Bridging the gap between a web app and the physical world

By Cyber-Duck, Posted 3 years ago

Mozilla Festival (MozFest) is a playground for web developers and web designers, who come together to celebrate great ideas and shape the web of the future. Two web developers from Cyber-Duck, Benjamin Maugain and Alex Miller, presented a workshop explaining how JavaScript can convert a tweet into Morse code by flashing the LED lights on an Arduino.

 Arduino web app interaction at MozFestWe (Alex and I) began with a short presentation, where we introduced ourselves and how we started developing web apps for Arduino. We presented the concepts of connected objects and NodeBots (JavaScript controlled robots) and we described the technologies we use. We then presented the brief to the participants, which was to create Dashtag (the source code is available on GitHub), a simple application running on Node.JS that sits on your laptop and converts a Tweet into Morse code providing your Arduino is connected.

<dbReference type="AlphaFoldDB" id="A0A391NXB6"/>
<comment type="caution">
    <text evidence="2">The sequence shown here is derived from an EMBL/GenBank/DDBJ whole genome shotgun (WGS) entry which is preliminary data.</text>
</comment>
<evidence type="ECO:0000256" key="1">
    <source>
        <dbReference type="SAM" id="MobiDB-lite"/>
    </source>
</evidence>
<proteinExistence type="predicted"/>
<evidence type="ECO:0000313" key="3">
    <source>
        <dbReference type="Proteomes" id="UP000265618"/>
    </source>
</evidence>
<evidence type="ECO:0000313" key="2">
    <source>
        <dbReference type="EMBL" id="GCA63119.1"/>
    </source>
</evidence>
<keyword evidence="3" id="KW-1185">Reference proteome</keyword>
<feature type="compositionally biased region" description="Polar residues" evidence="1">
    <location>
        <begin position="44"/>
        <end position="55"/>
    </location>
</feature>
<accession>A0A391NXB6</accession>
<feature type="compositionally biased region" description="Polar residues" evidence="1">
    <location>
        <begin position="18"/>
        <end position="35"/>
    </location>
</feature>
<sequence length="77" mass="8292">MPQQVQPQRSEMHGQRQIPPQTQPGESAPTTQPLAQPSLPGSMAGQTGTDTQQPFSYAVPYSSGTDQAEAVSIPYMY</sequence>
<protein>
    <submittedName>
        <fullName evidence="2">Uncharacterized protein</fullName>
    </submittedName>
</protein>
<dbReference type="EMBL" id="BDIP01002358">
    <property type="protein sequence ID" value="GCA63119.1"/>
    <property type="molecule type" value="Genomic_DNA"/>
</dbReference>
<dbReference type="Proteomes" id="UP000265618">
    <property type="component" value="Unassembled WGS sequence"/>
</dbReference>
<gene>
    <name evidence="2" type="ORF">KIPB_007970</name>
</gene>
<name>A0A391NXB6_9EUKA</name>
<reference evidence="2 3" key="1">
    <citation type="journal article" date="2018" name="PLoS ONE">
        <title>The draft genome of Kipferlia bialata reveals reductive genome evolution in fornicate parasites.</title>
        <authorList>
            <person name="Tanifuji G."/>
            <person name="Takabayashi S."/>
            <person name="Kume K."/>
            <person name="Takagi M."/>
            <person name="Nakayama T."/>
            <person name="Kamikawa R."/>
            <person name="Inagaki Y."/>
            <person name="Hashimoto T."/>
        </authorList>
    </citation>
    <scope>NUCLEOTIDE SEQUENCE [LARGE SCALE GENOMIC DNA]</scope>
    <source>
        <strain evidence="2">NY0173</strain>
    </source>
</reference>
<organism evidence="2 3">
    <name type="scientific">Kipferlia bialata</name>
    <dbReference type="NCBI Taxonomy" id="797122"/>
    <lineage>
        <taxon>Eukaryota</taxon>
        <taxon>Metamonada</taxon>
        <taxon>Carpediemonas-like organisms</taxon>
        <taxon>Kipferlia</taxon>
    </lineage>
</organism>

The objective of the workshop was to allow participants to get more familiar with NodeBots, a concept where web developers use Node.JS to control an Arduino. During the workshop, Alex and I split the audience into two groups:

  1. DashTag development group: I guided a group of attendees to develop DashTag, step by step, from setting up the hardware and installing the required software, to coding the application itself.
  2. NodeBot brainstorming group: Alex moderated another team of attendees and organised a brainstorming session to think about other creative ideas and applications for NodeBots.

Once the participants finished developing Dashtag and brainstorming, we showed them a video of a more advanced NodeBot developed using the same principles; the Cuckoo Quack. At the very end of the lab training, we gave the participants the opportunity to claim their Open Badge, specifically designed for attending the session. We thoroughly enjoyed running the workshop and the experience was very rewarding. Participants came from a range of different backgrounds, some of them were already web developers and some others never manipulated an Arduino board or wrote code before. Despite this variety of skillsets, all attendees showed a keen interest and understanding in the concepts covered.

We all had a lot of fun and I particularly enjoyed helping create a web app that displays tweets in Morse code with an LED! We thank all our participants for their enthusiasm and efforts, and all the MozFest organisation for letting us share and teach our passion. See you all next year!

Alex and Ben at MozFest

Alex and I enjoyed presenting a workshop at MozFest this year. 

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